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AMLCO Committee Membership Discussion

People at meeting

AMLCO Committee Membership Discussion

We are often asked by clients to advise on specific regulatory or risk issues. We are sharing this condensed POV discussion paper (recently completed for a client) as we’ve seen a few variations – and there may be several answers at large. In this one, we are heavily influenced by recent judicial commentary in the three major Australian cases.

An important question – What committees or forums should the AMLCO be a standing or optional member of to best meet the requirements of the role?

Hypotheses and recommendation – The AMLCO should either become a voting member of key committees dealing with data, technology change and products/services OR where they do not become a member, they should receive all agenda, papers, outputs – in order to meet the requirements of the role.

There are several considerations that play into the question. For the purposes of this insight, we have considered two elements:

 

 

 

 

Element 1 – Regulatory and legal expectations

What do AUSTRAC, the AML/CTF legislation, and recent AML cases say about the requirements here?

The first thing to note is that the role must be at a management level and have the authority and influence to ensure XYZ complies with its AML/CTF obligations. The AMLCO role is unique and one of few roles where there is a personal accountability that cannot be indemnified by the organisation – in other words, the AMLCO is personally exposed to legal sanctions for any material breaches by the organisation.

AUSTRAC provides guidance [1] on the Role of an AML/CTF compliance officer:

“Examples of duties a compliance officer may perform to ensure your business meets its obligations include:

  • making sure your business complies with its AML/CTF obligations according to both the AML/CTF Act and AML/CTF Rules
  • reporting regularly to your company’s board and senior management about how your business is meeting its obligations, including alerting them if your business is not complying
  • taking day-to-day responsibility for your AML/CTF program
  • helping to create, implement and maintain internal policies, procedures and systems for AML/CTF compliance
  • being the contact point for your business’s dealings with AUSTRAC, for example, submitting reports such as suspicious matter or threshold transaction reports, or liaising about compliance audits and other AUSTRAC requests
  • addressing any feedback from AUSTRAC about how you are managing your risks or about your AML/CTF program.”

There is no specific guidance specifying AMLCO membership of any committees one would normally expect to find in an ADI. However, some of the elements above have been examined in recent court cases providing some context for the extent to which the role needs to be able to influence the ADI to ensure the law is met.

Findings from judicial cases carry the most weight regarding how any ADI should seek to meet the AML/CTF law. It is where AUSTRAC and their prosecutions are tested, and penalties determined (or agreed).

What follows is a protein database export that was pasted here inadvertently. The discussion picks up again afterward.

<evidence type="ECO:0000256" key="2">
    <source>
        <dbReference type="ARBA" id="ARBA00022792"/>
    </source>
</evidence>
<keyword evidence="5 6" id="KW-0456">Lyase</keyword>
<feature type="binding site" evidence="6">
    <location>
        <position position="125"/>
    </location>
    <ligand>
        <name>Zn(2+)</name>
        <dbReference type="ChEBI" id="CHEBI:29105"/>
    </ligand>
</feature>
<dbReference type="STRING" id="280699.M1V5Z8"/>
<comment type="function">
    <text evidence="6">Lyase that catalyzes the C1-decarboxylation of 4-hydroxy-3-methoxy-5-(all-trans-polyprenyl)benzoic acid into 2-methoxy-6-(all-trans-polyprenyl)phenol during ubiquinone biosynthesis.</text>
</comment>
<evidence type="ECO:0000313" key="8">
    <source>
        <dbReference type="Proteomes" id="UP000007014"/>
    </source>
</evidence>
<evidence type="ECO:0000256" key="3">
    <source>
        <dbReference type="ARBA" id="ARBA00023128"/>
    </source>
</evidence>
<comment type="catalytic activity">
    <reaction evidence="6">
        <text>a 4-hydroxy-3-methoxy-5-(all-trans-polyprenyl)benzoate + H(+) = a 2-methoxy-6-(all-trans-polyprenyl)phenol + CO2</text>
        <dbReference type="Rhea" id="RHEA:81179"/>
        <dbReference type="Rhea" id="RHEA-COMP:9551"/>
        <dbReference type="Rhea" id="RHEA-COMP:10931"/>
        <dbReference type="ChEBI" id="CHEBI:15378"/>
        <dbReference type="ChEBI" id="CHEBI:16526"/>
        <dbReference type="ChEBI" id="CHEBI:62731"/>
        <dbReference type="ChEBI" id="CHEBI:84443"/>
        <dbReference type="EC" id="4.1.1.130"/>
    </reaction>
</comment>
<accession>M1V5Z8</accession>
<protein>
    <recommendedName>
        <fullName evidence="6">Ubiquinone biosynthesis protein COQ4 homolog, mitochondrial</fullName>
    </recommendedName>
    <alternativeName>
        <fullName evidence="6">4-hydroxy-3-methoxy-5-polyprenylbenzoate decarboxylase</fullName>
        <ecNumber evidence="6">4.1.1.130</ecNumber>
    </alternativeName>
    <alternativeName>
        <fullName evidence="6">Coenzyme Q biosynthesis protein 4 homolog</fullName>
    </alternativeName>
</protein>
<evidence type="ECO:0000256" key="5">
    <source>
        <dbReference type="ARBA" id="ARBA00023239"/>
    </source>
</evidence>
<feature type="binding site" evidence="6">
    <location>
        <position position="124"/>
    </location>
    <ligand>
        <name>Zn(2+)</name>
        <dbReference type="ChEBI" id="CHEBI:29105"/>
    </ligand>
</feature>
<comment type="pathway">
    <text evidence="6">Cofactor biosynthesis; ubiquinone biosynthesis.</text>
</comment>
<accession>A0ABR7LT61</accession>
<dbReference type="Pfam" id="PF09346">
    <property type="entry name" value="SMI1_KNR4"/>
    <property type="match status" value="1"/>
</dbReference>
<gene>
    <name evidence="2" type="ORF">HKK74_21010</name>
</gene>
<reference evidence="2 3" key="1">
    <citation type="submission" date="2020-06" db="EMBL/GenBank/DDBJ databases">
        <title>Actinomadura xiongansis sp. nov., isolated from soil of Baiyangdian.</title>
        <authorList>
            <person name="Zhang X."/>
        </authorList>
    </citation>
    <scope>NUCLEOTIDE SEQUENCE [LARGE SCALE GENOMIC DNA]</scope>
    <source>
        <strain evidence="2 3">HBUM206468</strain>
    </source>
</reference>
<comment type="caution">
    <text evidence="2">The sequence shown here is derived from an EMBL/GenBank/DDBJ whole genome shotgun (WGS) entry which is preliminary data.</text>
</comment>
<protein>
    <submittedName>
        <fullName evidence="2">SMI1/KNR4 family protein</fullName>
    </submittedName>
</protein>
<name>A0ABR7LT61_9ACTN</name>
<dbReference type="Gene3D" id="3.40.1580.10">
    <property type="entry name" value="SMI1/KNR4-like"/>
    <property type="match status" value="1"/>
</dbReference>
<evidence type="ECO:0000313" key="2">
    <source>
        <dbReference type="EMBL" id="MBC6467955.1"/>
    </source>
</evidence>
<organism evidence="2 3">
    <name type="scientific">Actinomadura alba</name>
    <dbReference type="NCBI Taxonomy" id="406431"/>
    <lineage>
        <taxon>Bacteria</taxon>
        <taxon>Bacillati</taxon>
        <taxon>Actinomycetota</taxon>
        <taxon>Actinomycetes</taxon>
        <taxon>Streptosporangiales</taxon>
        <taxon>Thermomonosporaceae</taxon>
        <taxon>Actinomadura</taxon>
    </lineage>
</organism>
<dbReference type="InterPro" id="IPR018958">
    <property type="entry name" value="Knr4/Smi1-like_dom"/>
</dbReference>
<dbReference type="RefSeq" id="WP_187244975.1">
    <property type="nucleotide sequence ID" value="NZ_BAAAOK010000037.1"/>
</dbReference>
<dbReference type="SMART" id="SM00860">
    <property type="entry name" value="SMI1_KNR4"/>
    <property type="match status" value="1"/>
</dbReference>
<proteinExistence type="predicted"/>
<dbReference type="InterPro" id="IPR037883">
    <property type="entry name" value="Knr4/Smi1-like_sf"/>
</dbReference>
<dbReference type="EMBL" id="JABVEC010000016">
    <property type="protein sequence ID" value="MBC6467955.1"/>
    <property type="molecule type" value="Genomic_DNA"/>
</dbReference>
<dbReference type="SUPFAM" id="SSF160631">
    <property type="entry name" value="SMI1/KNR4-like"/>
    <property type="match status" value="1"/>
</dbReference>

In the judgment of Justice Beach in the recent Westpac case [2]:

# What was said What it means for XYZ?
1 His honour referenced failures in the CBA case derived from “…a misapprehension of obligations imposed under the Act, an inadvertent failure to update and configure automated processes, and an error when merging data from two of CBA’s systems.” Combined with other commentary the Court makes it clear that AML considerations need to be at the coal face of day to day activities within banks.

This means having an AML program and capability that ensures all the necessary stakeholders understand the organisation's obligations (in the context of their roles), that business processes are appropriately designed, implemented, documented, updated, and tested to support compliance with those obligations, and that the personal accountability of the AMLCO is reflected in their ability to directly influence these outcomes.
AMLCO role should be sufficiently ‘wired’ into the management systems of the organisation to ensure these compliance outcomes are achievable.

Practically, this means the AMLCO is highly networked to each area of the business where compliance education/training occurs, where business processes are designed/implemented etc, where data governance and system changes are agreed and executed.

Given the resource profile of XYZ, the network effect desired here might be most easily achieved through a formal governance model which sees the AMLCO (or permitted delegates) sit as standing member of all committees/groups that directly impact the above areas. This should be a voting role in most cases, or at least include a veto that enables escalation to the CEO on matters of serious AML risk.

The committees might include:
- Data governance
- Technology Change
- Product Design and Distribution

The committees would not include:
a) ALM (Asset and Liability Management)
b) Pricing
2 The AMLCO did not become aware of serious reporting breaches for a year [3]. Once they were informed then the matters were escalated and three months later AUSTRAC was informed of the scale of the issue (as it was then known).